string that can consist of up to 64 characters and
include any characters.
Ending point Group label
Time: Spin box label The location of the segment's ending point on the
timeline in the Recording Editor window, in hours,
minutes, and seconds (00:00:00.0). A user can edit
the value in the Time spin box, by doing the
following:
Typing a time in the proper format, [hh:mm:ss.s]—
When a user clicks the number of hours, minutes,
or seconds in the text box, that number is selected,
not the entire contents of the text box. The colons
are not selectable. A user can type a number of
hours between 00 and 99, a number of minutes
between 00 and 60, and a number of seconds
between 00.0 and 60.0.
Clicking the up and down buttons—A user can
select the number of hours, minutes, or seconds in
the spin box, then click the up button to increase
the number or click the down button to decrease
the number.
Once the spin box has the input focus, pressing Up
Arrow or Down Arrow to increase or decrease the
selected number, respectively
If a user tabs to the Time spin box, the number of
hours is selected by default.
Clicking the text box or the buttons also sets the
input focus to the text box. Clicking a button
selects the number of seconds by default.
Once the text box has the input focus, the user can
press Tab or Shift + Tab to select the next or
previous number, respectively.
If a user has inserted and selected both a starting
point marker and an ending point marker on the
timeline, then chosen Define Segment, the location
of the ending point marker is displayed in the Time
spin box under Ending point by default.
If the selected ending point marker does not define
the end of an existing segment, the user can define
a new segment and its properties.
If the selected ending point marker defines the end
of an existing segment, the segment's properties
appear in the dialog box and the user can edit them.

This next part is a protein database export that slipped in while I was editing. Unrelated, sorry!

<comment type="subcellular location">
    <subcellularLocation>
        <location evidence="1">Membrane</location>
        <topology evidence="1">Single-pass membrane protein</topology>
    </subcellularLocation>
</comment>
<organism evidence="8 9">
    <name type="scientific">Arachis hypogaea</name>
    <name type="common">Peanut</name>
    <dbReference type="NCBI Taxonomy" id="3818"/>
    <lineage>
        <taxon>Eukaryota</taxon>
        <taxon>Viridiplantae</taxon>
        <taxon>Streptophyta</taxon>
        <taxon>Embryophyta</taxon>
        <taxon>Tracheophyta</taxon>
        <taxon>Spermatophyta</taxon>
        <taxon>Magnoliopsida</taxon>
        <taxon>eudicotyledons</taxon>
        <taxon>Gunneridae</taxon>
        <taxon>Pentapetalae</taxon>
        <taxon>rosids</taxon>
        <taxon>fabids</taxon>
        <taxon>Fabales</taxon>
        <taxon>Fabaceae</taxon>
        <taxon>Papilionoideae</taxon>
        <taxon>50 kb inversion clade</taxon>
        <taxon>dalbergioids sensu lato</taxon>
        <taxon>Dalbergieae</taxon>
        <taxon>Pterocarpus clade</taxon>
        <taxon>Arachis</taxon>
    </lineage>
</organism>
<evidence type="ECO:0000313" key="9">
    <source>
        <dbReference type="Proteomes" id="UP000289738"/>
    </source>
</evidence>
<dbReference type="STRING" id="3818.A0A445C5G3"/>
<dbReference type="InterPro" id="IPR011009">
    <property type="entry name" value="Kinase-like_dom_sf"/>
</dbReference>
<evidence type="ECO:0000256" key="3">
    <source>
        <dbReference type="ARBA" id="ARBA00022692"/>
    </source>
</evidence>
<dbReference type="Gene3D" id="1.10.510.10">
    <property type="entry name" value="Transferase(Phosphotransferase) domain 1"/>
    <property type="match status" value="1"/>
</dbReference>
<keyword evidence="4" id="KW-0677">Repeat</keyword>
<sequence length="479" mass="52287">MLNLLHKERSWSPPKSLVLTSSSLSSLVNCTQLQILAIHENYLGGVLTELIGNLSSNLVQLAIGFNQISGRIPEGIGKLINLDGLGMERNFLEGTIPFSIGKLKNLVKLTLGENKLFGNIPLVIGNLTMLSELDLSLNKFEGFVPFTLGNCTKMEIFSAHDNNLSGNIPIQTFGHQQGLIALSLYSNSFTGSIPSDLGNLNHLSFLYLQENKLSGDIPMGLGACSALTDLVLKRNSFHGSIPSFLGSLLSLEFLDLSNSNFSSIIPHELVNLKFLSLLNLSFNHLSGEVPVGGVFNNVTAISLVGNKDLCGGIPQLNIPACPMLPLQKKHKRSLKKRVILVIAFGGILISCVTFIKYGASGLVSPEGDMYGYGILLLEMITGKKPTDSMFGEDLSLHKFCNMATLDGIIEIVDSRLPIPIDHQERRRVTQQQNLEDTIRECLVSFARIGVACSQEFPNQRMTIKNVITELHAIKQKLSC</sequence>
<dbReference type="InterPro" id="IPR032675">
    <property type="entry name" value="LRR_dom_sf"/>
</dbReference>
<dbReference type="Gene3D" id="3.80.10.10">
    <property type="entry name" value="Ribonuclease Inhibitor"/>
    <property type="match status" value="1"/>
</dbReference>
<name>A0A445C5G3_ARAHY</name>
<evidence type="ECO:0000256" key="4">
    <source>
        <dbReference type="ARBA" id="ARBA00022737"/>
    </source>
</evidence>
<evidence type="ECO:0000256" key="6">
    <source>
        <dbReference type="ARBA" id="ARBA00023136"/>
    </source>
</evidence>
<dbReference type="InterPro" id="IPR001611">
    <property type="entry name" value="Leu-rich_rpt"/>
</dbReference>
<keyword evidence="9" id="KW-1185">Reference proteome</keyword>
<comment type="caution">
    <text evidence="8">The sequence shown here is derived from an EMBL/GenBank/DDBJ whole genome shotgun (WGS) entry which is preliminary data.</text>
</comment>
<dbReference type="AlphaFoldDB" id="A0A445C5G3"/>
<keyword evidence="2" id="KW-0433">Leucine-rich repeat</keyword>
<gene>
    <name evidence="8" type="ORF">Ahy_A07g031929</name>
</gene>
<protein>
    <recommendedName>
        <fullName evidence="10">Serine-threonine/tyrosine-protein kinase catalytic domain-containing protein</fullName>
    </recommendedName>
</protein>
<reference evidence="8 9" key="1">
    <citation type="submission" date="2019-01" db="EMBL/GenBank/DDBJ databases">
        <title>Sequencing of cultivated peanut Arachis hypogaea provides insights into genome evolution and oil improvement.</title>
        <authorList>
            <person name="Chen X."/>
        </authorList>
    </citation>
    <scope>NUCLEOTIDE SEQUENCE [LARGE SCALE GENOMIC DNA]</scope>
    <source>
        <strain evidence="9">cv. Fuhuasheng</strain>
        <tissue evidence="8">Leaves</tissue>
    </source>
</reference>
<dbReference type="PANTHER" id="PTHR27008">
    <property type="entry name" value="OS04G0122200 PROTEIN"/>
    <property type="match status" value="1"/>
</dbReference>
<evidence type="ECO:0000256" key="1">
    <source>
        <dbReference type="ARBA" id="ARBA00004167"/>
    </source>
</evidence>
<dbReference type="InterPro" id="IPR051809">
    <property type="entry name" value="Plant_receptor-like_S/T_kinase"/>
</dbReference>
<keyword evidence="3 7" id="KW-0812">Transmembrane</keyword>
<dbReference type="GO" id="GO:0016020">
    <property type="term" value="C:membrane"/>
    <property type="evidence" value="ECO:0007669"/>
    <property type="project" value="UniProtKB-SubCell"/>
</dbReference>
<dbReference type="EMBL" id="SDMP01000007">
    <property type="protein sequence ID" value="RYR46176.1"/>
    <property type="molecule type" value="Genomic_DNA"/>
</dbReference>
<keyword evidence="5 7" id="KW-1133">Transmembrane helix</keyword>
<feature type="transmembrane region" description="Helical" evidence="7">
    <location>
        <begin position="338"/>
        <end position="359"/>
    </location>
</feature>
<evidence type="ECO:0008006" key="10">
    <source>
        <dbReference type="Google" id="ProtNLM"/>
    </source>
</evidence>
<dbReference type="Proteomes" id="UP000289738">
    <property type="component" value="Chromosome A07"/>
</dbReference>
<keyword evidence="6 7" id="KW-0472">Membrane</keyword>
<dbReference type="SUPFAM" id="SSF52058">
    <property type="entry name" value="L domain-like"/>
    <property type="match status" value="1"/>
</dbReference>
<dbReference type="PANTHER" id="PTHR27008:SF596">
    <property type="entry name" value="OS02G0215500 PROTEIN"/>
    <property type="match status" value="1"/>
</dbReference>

To specify the ending point for a segment without
selecting an ending point marker, a user can do one
of the following:
Type its location in the Time spin box under
Ending point.
While the Define Segment dialog box remains
open with the insertion point in the Time spin box
under Ending point:
Move the Current Location indicator to the ending
point on the timeline, then insert an ending point
marker. The location of the ending point marker is
displayed in the Time spin box.
Select the starting point marker for the subsequent
segment. The location of that segment's starting
point marker is displayed in the Time spin box by
default.
Marker name: Text box label A user can type a marker name in this text box. By
default, a marker's name is Untitled [#], unless a
user has previously specified a name for the
segment that the marker defines. In this case, the
name of the segment is displayed in this text box
by default. A marker name is an alphanumeric
string that can consist of up to 64 characters and
include any characters.
Duration Text box label The duration of the segment, in hours, minutes, and
seconds (00:00:00.0).
The value in this text box is static text, as indicated
by the gray background of the text box. A user
cannot edit this value.
Define Button Clicking Define defines the segment or sets any
segment properties that a user has edited; closes the